"The Prologue" Anne Bradstreet
October 7, 2007
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When it comes to poetry prior to the 1800’s, it’s often hit or miss with me. I like the really old epics poems, like Beowulf and Gilgamesh, but sometimes, poets like Anne Bradstreet turn off my brain. However, Bradstreet did not turn off my brain! As a matter of fact, she did the opposite.
Her poem, “The Prologue”, is an exploration of the types of poets and topics. She wrote this in 1650, angry that people think that she isn’t worthy of writing poetry. She knows she’s not one of the great poets, she just wants to write anyway. It was in 1650 that a friend of hers stole a bunch of her poetry and published it without her knowledge. This poem is in response to the criticism she received. My favorite stanza is the last:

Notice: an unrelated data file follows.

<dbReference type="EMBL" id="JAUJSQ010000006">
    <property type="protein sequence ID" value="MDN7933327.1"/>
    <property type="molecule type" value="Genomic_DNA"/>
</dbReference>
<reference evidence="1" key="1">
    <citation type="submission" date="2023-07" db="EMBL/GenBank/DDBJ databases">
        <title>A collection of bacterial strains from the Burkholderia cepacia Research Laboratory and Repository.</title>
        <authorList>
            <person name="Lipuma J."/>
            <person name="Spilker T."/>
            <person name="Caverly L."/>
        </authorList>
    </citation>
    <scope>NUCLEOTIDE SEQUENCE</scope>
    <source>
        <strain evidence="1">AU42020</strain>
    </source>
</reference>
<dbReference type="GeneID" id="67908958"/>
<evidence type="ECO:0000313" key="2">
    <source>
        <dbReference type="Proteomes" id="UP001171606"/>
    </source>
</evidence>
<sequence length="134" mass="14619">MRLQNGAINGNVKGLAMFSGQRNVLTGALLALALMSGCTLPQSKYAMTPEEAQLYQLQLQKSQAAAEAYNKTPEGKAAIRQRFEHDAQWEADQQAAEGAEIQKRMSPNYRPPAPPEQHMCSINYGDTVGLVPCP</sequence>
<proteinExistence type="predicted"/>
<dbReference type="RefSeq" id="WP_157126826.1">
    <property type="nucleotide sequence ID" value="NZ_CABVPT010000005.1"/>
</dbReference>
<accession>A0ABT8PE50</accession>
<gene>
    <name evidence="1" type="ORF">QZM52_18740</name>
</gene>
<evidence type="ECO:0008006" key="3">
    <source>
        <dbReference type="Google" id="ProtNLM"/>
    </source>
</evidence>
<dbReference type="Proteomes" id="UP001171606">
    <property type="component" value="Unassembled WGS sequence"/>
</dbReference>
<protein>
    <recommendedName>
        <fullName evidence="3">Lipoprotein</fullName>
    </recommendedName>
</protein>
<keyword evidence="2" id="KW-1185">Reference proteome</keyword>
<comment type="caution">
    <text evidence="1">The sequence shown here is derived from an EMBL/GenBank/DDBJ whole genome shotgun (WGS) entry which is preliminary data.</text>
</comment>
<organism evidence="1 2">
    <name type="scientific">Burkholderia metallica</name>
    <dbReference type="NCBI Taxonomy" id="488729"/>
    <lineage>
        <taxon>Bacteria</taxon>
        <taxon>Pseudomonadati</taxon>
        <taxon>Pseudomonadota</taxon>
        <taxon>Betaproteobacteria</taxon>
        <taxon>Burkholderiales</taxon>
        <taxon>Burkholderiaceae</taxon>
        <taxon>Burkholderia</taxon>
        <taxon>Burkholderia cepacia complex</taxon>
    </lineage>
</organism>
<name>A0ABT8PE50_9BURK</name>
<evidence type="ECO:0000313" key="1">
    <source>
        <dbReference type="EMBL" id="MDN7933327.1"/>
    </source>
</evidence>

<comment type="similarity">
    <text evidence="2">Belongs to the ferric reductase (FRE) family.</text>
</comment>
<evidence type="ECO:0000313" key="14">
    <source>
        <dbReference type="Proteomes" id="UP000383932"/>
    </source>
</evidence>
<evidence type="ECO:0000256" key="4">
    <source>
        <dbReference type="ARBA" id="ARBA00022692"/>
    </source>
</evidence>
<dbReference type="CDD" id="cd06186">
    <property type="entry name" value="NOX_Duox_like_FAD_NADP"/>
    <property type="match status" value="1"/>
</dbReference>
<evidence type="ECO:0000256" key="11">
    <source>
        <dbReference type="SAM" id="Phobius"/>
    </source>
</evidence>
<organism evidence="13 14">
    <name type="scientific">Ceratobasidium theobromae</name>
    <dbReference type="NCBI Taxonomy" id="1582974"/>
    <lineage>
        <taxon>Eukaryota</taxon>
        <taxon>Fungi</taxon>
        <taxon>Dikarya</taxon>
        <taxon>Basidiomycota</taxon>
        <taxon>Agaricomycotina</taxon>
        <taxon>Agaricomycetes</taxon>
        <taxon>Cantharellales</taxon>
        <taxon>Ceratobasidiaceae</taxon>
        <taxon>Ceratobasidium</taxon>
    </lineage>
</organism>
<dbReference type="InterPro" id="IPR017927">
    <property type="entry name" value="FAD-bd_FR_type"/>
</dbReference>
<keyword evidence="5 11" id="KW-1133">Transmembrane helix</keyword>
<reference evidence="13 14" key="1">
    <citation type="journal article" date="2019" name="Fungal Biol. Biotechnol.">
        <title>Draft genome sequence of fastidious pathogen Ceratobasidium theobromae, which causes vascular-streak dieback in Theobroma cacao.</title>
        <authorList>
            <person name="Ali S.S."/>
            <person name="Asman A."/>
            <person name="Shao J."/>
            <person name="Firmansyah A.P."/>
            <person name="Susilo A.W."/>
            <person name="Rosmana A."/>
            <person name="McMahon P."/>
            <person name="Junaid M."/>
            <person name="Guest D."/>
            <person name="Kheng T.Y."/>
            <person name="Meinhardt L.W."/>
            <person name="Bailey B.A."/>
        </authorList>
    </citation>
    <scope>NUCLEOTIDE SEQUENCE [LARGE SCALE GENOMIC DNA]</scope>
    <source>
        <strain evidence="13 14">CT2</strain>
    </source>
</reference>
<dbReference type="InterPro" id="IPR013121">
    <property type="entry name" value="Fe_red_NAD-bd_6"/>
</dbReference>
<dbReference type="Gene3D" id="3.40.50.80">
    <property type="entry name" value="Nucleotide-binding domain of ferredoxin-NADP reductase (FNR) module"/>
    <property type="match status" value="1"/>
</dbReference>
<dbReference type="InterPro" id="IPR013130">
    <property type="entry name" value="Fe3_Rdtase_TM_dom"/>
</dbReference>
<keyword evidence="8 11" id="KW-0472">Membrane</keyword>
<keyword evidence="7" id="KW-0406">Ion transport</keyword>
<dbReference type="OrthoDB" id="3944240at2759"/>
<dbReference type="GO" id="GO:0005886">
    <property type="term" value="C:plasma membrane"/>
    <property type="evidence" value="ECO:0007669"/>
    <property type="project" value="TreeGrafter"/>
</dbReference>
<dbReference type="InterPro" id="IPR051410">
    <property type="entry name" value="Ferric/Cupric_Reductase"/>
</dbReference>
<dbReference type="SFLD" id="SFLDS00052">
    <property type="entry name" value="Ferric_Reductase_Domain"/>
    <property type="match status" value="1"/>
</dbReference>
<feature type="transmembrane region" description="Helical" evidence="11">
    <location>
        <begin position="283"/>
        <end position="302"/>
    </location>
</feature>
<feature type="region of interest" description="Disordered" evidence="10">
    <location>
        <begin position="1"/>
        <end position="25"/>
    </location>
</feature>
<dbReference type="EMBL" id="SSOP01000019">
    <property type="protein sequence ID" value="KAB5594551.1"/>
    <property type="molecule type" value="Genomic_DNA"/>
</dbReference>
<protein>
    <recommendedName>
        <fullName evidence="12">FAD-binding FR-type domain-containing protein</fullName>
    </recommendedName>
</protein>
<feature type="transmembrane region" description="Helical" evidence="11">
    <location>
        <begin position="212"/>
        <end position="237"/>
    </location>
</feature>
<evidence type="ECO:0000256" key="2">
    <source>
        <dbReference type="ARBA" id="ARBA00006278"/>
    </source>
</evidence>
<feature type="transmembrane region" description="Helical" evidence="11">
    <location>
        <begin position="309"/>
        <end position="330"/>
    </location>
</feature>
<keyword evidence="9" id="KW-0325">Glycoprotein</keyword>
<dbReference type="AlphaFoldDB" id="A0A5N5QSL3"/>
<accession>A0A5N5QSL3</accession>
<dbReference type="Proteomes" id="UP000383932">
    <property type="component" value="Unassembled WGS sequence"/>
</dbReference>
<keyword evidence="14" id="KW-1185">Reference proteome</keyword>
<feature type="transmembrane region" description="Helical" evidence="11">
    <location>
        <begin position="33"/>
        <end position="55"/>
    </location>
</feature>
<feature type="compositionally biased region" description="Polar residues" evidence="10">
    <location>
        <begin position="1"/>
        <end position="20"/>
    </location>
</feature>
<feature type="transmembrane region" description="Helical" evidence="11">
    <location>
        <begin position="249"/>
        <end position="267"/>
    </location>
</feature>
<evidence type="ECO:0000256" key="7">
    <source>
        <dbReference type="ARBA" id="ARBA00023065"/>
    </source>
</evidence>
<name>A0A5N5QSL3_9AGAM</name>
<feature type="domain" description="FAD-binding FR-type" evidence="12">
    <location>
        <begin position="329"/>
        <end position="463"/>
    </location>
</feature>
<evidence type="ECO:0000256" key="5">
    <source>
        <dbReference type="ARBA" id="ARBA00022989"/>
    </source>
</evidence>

And oh, ye high flown quils, that soare the skies,
And ever with your prey, still catch your praise,
If e’re you daigne these lowly lines, your eyes
Give wholsom Parsley wreath, I aske no Bayes:
This meane and unrefined stuff of mine,
Will make your glistering gold but more to shine.
In this stanza, she’s saying, “dude, you’re better at this than I am and I know it. Just don’t slam me like that – give me a little credit for making you look better.”
I think I like Anne Bradstreet.